The Yankees didn't want anything but a baseball game to close down Yankee Stadium, so the NHL moved its outdoor Winter Classic to Wrigley Field on New Year's Day. Like the inaugural game in Buffalo to kick off 2008, the matchup was a rousing success and a cool event that gave the buzz-deficient NHL a much-needed check in the arm. Plans are afoot for the 2010 event and, once again, Yankee Stadium is at the top of the list.
Given the competition mentioned in a Bloomberg article outlining the NHL's thought process, it should be a slam dunk, er, hat trick for the Bronx. Las Vegas, which doesn't have an NHL team, and the Rose Bowl, which is usually booked pretty solid on New Year's Day, are also in talks about having a game. In the middle of winter, passing up an Original Six team playing host to one of its local rivals, or even the Flyers, so that you can have the game in Vegas would be the kind of blunder in which the NHL specializes.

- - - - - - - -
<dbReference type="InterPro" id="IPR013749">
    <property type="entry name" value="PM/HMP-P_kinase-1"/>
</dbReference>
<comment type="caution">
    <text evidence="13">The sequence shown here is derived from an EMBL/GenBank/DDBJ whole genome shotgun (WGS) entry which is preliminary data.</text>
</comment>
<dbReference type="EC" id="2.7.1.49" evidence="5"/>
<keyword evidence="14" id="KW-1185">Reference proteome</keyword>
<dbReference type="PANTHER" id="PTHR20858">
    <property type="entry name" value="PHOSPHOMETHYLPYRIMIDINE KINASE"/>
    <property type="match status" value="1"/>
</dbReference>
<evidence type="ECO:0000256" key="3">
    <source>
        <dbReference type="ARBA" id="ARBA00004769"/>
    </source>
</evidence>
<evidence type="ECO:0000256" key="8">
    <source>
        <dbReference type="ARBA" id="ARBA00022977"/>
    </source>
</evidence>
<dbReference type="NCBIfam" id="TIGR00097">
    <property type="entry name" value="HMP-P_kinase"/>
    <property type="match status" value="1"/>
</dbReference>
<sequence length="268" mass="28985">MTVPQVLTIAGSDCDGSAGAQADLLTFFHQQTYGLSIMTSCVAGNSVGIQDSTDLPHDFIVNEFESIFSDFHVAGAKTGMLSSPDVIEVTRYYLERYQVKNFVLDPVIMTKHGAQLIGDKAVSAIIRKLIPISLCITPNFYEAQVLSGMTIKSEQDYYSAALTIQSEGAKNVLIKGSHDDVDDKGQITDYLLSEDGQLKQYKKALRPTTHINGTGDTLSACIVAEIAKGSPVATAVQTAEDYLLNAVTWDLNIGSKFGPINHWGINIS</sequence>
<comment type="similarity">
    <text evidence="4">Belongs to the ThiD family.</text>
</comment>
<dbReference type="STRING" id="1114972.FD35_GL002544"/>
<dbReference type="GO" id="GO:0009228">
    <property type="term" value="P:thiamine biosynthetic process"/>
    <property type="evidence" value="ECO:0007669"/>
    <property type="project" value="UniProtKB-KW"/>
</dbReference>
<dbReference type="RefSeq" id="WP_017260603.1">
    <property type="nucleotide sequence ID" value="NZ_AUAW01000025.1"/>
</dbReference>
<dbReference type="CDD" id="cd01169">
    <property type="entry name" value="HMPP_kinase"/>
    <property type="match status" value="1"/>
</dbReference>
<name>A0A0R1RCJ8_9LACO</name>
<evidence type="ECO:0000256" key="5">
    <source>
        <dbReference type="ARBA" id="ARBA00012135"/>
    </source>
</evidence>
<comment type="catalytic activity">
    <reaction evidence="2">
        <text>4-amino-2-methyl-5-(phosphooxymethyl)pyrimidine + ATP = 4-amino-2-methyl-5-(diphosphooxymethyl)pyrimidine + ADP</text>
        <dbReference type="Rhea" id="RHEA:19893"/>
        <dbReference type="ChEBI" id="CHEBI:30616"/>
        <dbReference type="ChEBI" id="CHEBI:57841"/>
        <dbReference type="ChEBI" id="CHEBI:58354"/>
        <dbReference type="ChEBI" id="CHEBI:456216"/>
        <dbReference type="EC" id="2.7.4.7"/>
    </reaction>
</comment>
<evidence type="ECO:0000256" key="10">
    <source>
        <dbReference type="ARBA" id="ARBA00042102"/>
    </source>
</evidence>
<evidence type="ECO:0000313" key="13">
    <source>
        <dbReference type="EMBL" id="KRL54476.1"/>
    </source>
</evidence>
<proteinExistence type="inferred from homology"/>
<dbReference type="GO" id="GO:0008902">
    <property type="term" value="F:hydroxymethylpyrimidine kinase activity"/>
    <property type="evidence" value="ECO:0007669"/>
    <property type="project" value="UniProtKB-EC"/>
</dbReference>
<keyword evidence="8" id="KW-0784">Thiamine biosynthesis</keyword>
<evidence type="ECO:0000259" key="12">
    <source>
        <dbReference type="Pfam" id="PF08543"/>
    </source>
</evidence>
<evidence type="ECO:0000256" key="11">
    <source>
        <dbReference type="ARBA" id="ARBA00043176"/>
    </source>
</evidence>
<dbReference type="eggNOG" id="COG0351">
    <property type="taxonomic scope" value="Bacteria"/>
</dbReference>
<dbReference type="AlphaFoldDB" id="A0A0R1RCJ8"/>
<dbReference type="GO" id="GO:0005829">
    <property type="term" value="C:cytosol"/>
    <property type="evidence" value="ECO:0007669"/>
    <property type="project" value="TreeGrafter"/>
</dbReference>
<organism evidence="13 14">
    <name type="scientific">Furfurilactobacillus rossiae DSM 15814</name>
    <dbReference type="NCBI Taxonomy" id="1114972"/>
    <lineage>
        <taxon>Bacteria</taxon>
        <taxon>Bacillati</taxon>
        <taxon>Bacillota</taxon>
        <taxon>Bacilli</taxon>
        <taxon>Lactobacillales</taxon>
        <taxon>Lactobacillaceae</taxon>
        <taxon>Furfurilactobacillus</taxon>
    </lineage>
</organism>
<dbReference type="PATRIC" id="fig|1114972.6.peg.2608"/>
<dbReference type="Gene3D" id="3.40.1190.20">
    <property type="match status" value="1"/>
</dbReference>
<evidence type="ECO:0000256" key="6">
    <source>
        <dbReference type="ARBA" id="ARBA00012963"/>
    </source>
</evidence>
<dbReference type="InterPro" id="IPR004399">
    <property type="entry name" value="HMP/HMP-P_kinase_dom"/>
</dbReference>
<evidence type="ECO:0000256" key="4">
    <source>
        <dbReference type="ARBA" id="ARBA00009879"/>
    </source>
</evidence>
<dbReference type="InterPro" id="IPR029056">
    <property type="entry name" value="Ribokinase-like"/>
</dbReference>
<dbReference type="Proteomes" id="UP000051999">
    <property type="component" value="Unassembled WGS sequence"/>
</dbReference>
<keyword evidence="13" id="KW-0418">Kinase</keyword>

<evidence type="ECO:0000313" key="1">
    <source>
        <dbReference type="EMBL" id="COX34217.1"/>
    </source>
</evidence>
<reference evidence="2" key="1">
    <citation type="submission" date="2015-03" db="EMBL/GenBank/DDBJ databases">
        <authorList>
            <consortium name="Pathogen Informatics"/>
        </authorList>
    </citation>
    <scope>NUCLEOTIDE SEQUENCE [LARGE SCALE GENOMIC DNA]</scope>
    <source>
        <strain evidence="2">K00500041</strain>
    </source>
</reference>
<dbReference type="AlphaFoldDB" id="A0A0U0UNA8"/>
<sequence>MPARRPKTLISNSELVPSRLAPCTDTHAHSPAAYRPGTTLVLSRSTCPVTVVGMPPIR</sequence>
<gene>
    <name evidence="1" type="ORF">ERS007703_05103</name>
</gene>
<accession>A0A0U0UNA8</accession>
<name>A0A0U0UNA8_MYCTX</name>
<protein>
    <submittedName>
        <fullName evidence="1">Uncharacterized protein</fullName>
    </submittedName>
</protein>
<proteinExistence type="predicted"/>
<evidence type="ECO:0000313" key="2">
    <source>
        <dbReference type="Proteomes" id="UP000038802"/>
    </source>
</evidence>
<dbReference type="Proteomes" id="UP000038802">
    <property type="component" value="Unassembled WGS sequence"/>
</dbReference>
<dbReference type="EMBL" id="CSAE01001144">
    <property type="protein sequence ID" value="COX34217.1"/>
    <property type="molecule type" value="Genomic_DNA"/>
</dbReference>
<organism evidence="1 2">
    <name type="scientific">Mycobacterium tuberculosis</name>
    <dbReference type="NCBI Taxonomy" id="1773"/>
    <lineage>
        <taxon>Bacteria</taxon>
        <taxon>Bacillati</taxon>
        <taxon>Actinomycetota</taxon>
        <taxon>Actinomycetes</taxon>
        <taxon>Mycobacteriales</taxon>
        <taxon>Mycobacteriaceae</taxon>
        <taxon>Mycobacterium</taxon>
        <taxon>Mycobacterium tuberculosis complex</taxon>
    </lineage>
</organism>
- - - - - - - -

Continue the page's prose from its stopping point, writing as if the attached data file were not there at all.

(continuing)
It would be the same thing as closing up shop all across Canada so you could grow teams in places like Columbus, Ohio, and Phoenix, where they are having trouble making payroll. It would be the equivalent of taking a red hot sport after the Rangers won the cup in 1994 and shutting it down before the next season. The Winter Classic is the best thing regular-season hockey has going for it, an event that transcends the endless runup to the playoffs and offers viewers something different, fun and unique.
Part of that, unpleasant though it may be for players, coaches and fans, is that it is supposed to be bitterly cold. Listen to the players during the game, talking about playing pond hockey as kids and how much fun it is to be taking part in the game. Think you'll get that feeling on the Las Vegas Strip? No, nor would you get the rub of the New York media which would hype the thing to the hilt.
There are other viable options. Detroit, Montreal, Toronto and Minneapolis all fit the bill. Vegas and Pasadena, though, aren't fit for such an event.